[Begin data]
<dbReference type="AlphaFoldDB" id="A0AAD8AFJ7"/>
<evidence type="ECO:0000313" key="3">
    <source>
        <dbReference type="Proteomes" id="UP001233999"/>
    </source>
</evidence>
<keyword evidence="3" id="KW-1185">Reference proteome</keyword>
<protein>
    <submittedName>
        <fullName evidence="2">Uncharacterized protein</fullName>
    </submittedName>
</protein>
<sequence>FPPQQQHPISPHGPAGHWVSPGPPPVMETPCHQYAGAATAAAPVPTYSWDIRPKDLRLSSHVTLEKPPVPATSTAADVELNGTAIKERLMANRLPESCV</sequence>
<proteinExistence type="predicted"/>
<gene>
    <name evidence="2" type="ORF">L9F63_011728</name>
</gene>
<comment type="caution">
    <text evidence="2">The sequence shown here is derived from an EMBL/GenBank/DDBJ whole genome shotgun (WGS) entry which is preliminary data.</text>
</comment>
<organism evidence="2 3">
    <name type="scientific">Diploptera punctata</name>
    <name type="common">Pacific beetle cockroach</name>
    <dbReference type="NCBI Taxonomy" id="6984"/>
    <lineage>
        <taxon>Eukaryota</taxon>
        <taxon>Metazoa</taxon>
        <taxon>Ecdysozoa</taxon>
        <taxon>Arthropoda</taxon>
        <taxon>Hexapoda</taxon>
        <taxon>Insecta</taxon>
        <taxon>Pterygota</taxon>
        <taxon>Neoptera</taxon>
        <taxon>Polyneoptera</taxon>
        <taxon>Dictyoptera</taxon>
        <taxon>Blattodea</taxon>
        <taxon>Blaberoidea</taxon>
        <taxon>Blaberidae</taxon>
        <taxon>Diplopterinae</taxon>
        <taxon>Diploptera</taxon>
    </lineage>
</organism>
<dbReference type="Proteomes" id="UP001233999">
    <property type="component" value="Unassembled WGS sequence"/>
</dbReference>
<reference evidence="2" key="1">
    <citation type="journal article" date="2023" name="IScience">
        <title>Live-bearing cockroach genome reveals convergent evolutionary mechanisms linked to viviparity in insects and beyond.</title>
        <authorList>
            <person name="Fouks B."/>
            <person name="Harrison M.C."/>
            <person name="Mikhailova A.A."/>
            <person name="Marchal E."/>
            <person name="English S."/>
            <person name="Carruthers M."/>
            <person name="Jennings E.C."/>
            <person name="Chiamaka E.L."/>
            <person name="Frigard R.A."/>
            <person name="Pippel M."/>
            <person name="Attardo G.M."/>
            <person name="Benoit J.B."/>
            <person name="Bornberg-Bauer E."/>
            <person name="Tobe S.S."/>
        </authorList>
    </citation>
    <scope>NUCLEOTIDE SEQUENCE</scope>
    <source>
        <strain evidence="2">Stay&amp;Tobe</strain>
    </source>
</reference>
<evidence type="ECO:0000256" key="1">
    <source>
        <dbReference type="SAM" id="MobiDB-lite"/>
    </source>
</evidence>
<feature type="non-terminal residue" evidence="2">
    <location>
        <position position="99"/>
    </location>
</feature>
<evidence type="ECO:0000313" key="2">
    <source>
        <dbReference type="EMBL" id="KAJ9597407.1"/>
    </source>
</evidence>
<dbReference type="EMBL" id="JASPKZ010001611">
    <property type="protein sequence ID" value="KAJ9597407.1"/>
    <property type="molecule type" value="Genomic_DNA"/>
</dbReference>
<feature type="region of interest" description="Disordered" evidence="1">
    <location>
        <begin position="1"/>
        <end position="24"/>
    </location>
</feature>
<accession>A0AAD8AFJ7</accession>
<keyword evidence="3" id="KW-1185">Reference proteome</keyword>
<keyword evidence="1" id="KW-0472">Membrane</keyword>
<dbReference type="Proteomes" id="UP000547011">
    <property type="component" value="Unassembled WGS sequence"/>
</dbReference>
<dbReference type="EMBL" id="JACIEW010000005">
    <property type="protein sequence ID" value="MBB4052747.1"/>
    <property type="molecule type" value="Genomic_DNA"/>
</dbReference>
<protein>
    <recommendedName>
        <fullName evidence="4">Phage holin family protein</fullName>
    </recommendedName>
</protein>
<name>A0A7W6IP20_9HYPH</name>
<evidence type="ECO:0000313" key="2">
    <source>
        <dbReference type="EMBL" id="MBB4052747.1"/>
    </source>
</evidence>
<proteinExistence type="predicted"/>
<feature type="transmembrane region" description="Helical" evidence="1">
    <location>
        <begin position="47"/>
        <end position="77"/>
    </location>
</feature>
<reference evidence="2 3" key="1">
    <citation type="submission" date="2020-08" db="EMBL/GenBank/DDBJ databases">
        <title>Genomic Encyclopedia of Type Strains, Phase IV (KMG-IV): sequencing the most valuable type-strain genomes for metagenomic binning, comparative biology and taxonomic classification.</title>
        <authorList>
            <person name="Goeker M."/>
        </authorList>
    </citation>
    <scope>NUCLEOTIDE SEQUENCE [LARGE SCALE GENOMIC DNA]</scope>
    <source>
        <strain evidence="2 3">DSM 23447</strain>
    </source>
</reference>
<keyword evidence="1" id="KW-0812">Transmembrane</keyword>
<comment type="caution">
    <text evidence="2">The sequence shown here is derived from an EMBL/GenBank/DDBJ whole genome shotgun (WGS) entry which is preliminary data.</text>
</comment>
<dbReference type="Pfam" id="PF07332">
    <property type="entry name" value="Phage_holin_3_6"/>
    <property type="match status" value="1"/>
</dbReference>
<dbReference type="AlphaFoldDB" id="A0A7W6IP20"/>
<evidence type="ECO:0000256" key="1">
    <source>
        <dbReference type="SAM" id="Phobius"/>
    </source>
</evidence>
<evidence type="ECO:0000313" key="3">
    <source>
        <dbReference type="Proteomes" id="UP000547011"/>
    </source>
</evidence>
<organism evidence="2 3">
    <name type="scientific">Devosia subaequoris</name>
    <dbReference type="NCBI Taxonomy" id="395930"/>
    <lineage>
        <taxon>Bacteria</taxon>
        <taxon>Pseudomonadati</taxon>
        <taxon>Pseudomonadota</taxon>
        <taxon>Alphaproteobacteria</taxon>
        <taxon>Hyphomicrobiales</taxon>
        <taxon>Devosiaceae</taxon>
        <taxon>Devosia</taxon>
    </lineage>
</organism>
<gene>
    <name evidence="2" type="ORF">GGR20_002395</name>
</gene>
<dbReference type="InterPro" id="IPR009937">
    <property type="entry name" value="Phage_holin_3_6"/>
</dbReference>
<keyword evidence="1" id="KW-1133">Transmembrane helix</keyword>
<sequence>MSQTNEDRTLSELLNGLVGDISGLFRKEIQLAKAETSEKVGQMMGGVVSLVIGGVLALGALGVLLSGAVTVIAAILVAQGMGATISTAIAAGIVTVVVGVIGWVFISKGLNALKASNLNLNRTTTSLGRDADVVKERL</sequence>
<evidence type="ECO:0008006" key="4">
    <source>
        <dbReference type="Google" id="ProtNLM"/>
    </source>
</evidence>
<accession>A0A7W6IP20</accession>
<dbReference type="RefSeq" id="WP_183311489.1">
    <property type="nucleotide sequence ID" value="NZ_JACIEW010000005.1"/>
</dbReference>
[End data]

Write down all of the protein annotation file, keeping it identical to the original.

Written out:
<dbReference type="AlphaFoldDB" id="A0AAD8AFJ7"/>
<evidence type="ECO:0000313" key="3">
    <source>
        <dbReference type="Proteomes" id="UP001233999"/>
    </source>
</evidence>
<keyword evidence="3" id="KW-1185">Reference proteome</keyword>
<protein>
    <submittedName>
        <fullName evidence="2">Uncharacterized protein</fullName>
    </submittedName>
</protein>
<sequence>FPPQQQHPISPHGPAGHWVSPGPPPVMETPCHQYAGAATAAAPVPTYSWDIRPKDLRLSSHVTLEKPPVPATSTAADVELNGTAIKERLMANRLPESCV</sequence>
<proteinExistence type="predicted"/>
<gene>
    <name evidence="2" type="ORF">L9F63_011728</name>
</gene>
<comment type="caution">
    <text evidence="2">The sequence shown here is derived from an EMBL/GenBank/DDBJ whole genome shotgun (WGS) entry which is preliminary data.</text>
</comment>
<organism evidence="2 3">
    <name type="scientific">Diploptera punctata</name>
    <name type="common">Pacific beetle cockroach</name>
    <dbReference type="NCBI Taxonomy" id="6984"/>
    <lineage>
        <taxon>Eukaryota</taxon>
        <taxon>Metazoa</taxon>
        <taxon>Ecdysozoa</taxon>
        <taxon>Arthropoda</taxon>
        <taxon>Hexapoda</taxon>
        <taxon>Insecta</taxon>
        <taxon>Pterygota</taxon>
        <taxon>Neoptera</taxon>
        <taxon>Polyneoptera</taxon>
        <taxon>Dictyoptera</taxon>
        <taxon>Blattodea</taxon>
        <taxon>Blaberoidea</taxon>
        <taxon>Blaberidae</taxon>
        <taxon>Diplopterinae</taxon>
        <taxon>Diploptera</taxon>
    </lineage>
</organism>
<dbReference type="Proteomes" id="UP001233999">
    <property type="component" value="Unassembled WGS sequence"/>
</dbReference>
<reference evidence="2" key="1">
    <citation type="journal article" date="2023" name="IScience">
        <title>Live-bearing cockroach genome reveals convergent evolutionary mechanisms linked to viviparity in insects and beyond.</title>
        <authorList>
            <person name="Fouks B."/>
            <person name="Harrison M.C."/>
            <person name="Mikhailova A.A."/>
            <person name="Marchal E."/>
            <person name="English S."/>
            <person name="Carruthers M."/>
            <person name="Jennings E.C."/>
            <person name="Chiamaka E.L."/>
            <person name="Frigard R.A."/>
            <person name="Pippel M."/>
            <person name="Attardo G.M."/>
            <person name="Benoit J.B."/>
            <person name="Bornberg-Bauer E."/>
            <person name="Tobe S.S."/>
        </authorList>
    </citation>
    <scope>NUCLEOTIDE SEQUENCE</scope>
    <source>
        <strain evidence="2">Stay&amp;Tobe</strain>
    </source>
</reference>
<evidence type="ECO:0000256" key="1">
    <source>
        <dbReference type="SAM" id="MobiDB-lite"/>
    </source>
</evidence>
<feature type="non-terminal residue" evidence="2">
    <location>
        <position position="99"/>
    </location>
</feature>
<evidence type="ECO:0000313" key="2">
    <source>
        <dbReference type="EMBL" id="KAJ9597407.1"/>
    </source>
</evidence>
<dbReference type="EMBL" id="JASPKZ010001611">
    <property type="protein sequence ID" value="KAJ9597407.1"/>
    <property type="molecule type" value="Genomic_DNA"/>
</dbReference>
<feature type="region of interest" description="Disordered" evidence="1">
    <location>
        <begin position="1"/>
        <end position="24"/>
    </location>
</feature>
<accession>A0AAD8AFJ7</accession>
<keyword evidence="3" id="KW-1185">Reference proteome</keyword>
<keyword evidence="1" id="KW-0472">Membrane</keyword>
<dbReference type="Proteomes" id="UP000547011">
    <property type="component" value="Unassembled WGS sequence"/>
</dbReference>
<dbReference type="EMBL" id="JACIEW010000005">
    <property type="protein sequence ID" value="MBB4052747.1"/>
    <property type="molecule type" value="Genomic_DNA"/>
</dbReference>
<protein>
    <recommendedName>
        <fullName evidence="4">Phage holin family protein</fullName>
    </recommendedName>
</protein>
<name>A0A7W6IP20_9HYPH</name>
<evidence type="ECO:0000313" key="2">
    <source>
        <dbReference type="EMBL" id="MBB4052747.1"/>
    </source>
</evidence>
<proteinExistence type="predicted"/>
<feature type="transmembrane region" description="Helical" evidence="1">
    <location>
        <begin position="47"/>
        <end position="77"/>
    </location>
</feature>
<reference evidence="2 3" key="1">
    <citation type="submission" date="2020-08" db="EMBL/GenBank/DDBJ databases">
        <title>Genomic Encyclopedia of Type Strains, Phase IV (KMG-IV): sequencing the most valuable type-strain genomes for metagenomic binning, comparative biology and taxonomic classification.</title>
        <authorList>
            <person name="Goeker M."/>
        </authorList>
    </citation>
    <scope>NUCLEOTIDE SEQUENCE [LARGE SCALE GENOMIC DNA]</scope>
    <source>
        <strain evidence="2 3">DSM 23447</strain>
    </source>
</reference>
<keyword evidence="1" id="KW-0812">Transmembrane</keyword>
<comment type="caution">
    <text evidence="2">The sequence shown here is derived from an EMBL/GenBank/DDBJ whole genome shotgun (WGS) entry which is preliminary data.</text>
</comment>
<dbReference type="Pfam" id="PF07332">
    <property type="entry name" value="Phage_holin_3_6"/>
    <property type="match status" value="1"/>
</dbReference>
<dbReference type="AlphaFoldDB" id="A0A7W6IP20"/>
<evidence type="ECO:0000256" key="1">
    <source>
        <dbReference type="SAM" id="Phobius"/>
    </source>
</evidence>
<evidence type="ECO:0000313" key="3">
    <source>
        <dbReference type="Proteomes" id="UP000547011"/>
    </source>
</evidence>
<organism evidence="2 3">
    <name type="scientific">Devosia subaequoris</name>
    <dbReference type="NCBI Taxonomy" id="395930"/>
    <lineage>
        <taxon>Bacteria</taxon>
        <taxon>Pseudomonadati</taxon>
        <taxon>Pseudomonadota</taxon>
        <taxon>Alphaproteobacteria</taxon>
        <taxon>Hyphomicrobiales</taxon>
        <taxon>Devosiaceae</taxon>
        <taxon>Devosia</taxon>
    </lineage>
</organism>
<gene>
    <name evidence="2" type="ORF">GGR20_002395</name>
</gene>
<dbReference type="InterPro" id="IPR009937">
    <property type="entry name" value="Phage_holin_3_6"/>
</dbReference>
<keyword evidence="1" id="KW-1133">Transmembrane helix</keyword>
<sequence>MSQTNEDRTLSELLNGLVGDISGLFRKEIQLAKAETSEKVGQMMGGVVSLVIGGVLALGALGVLLSGAVTVIAAILVAQGMGATISTAIAAGIVTVVVGVIGWVFISKGLNALKASNLNLNRTTTSLGRDADVVKERL</sequence>
<evidence type="ECO:0008006" key="4">
    <source>
        <dbReference type="Google" id="ProtNLM"/>
    </source>
</evidence>
<accession>A0A7W6IP20</accession>
<dbReference type="RefSeq" id="WP_183311489.1">
    <property type="nucleotide sequence ID" value="NZ_JACIEW010000005.1"/>
</dbReference>